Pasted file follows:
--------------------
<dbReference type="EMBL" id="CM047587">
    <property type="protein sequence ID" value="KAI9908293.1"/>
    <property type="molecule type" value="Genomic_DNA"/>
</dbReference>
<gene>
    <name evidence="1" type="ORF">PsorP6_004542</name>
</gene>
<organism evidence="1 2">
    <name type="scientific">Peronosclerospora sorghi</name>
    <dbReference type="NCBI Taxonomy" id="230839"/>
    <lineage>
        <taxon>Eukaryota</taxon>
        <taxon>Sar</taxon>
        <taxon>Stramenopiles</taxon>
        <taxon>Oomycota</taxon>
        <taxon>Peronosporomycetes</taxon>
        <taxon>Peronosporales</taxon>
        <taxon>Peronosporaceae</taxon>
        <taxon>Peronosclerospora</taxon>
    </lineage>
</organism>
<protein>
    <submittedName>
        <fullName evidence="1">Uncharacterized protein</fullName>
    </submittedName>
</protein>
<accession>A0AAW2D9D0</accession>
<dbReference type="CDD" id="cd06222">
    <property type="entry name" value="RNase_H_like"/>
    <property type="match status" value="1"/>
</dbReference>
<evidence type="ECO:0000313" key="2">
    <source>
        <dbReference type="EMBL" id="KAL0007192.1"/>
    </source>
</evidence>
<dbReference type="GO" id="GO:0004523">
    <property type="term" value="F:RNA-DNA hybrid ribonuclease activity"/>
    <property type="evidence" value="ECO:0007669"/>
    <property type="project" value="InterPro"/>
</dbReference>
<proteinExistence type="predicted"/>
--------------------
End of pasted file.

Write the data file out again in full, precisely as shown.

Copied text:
<dbReference type="EMBL" id="CM047587">
    <property type="protein sequence ID" value="KAI9908293.1"/>
    <property type="molecule type" value="Genomic_DNA"/>
</dbReference>
<gene>
    <name evidence="1" type="ORF">PsorP6_004542</name>
</gene>
<organism evidence="1 2">
    <name type="scientific">Peronosclerospora sorghi</name>
    <dbReference type="NCBI Taxonomy" id="230839"/>
    <lineage>
        <taxon>Eukaryota</taxon>
        <taxon>Sar</taxon>
        <taxon>Stramenopiles</taxon>
        <taxon>Oomycota</taxon>
        <taxon>Peronosporomycetes</taxon>
        <taxon>Peronosporales</taxon>
        <taxon>Peronosporaceae</taxon>
        <taxon>Peronosclerospora</taxon>
    </lineage>
</organism>
<protein>
    <submittedName>
        <fullName evidence="1">Uncharacterized protein</fullName>
    </submittedName>
</protein>
<accession>A0AAW2D9D0</accession>
<dbReference type="CDD" id="cd06222">
    <property type="entry name" value="RNase_H_like"/>
    <property type="match status" value="1"/>
</dbReference>
<evidence type="ECO:0000313" key="2">
    <source>
        <dbReference type="EMBL" id="KAL0007192.1"/>
    </source>
</evidence>
<dbReference type="GO" id="GO:0004523">
    <property type="term" value="F:RNA-DNA hybrid ribonuclease activity"/>
    <property type="evidence" value="ECO:0007669"/>
    <property type="project" value="InterPro"/>
</dbReference>
<proteinExistence type="predicted"/>